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Montgomery, Paul and Ryus, Caitlin and Dolan, Catherine and Dopson, Sue and Scott, Linda (2012) 'Sanitary Pad Interventions for Girls' Education in Ghana: A Pilot Study.' PLOS One, 7 (10). pp. 1-7.

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Abstract

BACKGROUND: Increased education of girls in developing contexts is associated with a number of important positive health, social, and economic outcomes for a community. The event of menarche tends to coincide with girls' transitions from primary to secondary education and may constitute a barrier for continued school attendance and performance. Following the MRC Framework for Complex Interventions, a pilot controlled study was conducted in Ghana to assess the role of sanitary pads in girls' education. // METHODS: A sample of 120 schoolgirls between the ages of 12 and 18 from four villages in Ghana participated in a non-randomized trial of sanitary pad provision with education. The trial had three levels of treatment: provision of pads with puberty education; puberty education alone; or control (no pads or education). The primary outcome was school attendance. // RESULTS: After 3 months, providing pads with education significantly improved attendance among participants, (lambda 0.824, F = 3.760, p<.001). After 5 months, puberty education alone improved attendance to a similar level (M = 91.26, SD = 7.82) as sites where pads were provided with puberty education (Rural M = 89.74, SD = 9.34; Periurban M = 90.54, SD = 17.37), all of which were higher than control (M = 84.48, SD = 12.39). The total improvement through pads with education intervention after 5 months was a 9% increase in attendance. After 3 months, providing pads with education significantly improved attendance among participants. The changes in attendance at the end of the trial, after 5 months, were found to be significant by site over time. With puberty education alone resulting in a similar attendance level. // CONCLUSION: This pilot study demonstrated promising results of a low-cost, rapid-return intervention for girls' education in a developing context. Given the considerable development needs of poorer countries and the potential of young women there, these results suggest that a large-scale cluster randomized trial is warranted.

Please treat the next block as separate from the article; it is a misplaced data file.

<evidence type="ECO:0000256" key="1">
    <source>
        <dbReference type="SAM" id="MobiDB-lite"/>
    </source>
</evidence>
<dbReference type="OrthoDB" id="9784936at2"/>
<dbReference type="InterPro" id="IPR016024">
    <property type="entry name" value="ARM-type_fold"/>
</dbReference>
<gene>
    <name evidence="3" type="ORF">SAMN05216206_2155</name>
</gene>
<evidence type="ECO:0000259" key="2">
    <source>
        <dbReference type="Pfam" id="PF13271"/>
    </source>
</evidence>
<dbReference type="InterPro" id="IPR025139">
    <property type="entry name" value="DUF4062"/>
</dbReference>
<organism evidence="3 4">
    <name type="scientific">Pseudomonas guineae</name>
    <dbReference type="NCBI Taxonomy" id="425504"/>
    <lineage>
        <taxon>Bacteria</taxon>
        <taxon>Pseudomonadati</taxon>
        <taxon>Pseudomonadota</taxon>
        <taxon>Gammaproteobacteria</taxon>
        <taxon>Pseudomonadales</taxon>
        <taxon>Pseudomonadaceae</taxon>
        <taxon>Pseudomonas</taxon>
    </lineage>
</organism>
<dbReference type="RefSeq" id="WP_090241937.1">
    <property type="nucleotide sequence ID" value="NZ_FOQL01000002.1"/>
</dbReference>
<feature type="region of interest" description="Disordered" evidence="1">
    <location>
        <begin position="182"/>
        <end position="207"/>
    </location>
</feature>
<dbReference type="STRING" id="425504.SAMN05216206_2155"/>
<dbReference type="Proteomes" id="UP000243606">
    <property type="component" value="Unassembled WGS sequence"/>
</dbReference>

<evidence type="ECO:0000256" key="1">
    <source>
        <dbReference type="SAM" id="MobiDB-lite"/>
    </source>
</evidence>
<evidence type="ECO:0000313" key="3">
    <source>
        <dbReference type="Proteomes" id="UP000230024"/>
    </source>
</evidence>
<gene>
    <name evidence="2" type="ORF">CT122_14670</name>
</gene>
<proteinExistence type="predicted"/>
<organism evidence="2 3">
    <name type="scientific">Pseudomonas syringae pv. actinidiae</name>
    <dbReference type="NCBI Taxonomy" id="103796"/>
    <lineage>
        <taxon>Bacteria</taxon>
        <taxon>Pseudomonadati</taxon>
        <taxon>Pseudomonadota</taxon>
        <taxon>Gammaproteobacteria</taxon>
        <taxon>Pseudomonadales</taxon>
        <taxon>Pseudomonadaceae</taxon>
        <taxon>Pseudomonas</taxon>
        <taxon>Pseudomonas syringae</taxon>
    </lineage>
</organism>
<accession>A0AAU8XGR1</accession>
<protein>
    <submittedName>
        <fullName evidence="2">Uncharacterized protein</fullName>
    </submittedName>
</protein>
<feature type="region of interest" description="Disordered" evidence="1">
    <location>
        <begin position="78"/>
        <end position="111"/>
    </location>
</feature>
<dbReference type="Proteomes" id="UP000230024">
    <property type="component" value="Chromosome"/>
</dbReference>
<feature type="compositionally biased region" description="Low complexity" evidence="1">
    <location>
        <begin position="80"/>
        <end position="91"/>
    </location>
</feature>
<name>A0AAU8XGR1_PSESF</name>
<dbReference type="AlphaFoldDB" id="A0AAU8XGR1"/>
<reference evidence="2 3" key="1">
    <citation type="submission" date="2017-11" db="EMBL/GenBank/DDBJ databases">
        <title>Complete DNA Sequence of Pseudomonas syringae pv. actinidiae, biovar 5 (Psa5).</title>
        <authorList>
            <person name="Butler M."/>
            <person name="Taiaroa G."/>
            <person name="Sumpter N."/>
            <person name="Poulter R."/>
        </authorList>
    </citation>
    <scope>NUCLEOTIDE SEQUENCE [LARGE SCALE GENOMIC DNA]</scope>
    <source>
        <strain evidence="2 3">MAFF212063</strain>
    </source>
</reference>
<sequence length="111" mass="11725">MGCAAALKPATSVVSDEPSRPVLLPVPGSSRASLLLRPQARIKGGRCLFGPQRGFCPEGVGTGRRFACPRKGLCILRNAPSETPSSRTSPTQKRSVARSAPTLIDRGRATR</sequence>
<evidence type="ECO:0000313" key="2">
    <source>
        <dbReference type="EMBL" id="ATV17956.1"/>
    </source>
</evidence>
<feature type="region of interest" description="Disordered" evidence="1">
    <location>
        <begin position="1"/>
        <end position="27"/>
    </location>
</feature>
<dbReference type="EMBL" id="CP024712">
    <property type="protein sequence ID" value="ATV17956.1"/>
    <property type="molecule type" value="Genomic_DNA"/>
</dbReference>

Item Type: Journal Article
SOAS Departments & Centres: Departments and Subunits > Department of Anthropology & Sociology
Legacy Departments > Faculty of Arts and Humanities > Department of Anthropology and Sociology
ISSN: 19326203
Copyright Statement: © 2012 Montgomery et al. This is an open-access article distributed under the terms of the Creative Commons Attribution License, which permits unrestricted use, distribution, and reproduction in any medium, provided the original author and source are credited.
DOI (Digital Object Identifier): https://doi.org/10.1371/journal.pone.0048274
Date Deposited: 04 Feb 2015 16:15
URI: https://eprints.soas.ac.uk/id/eprint/19422

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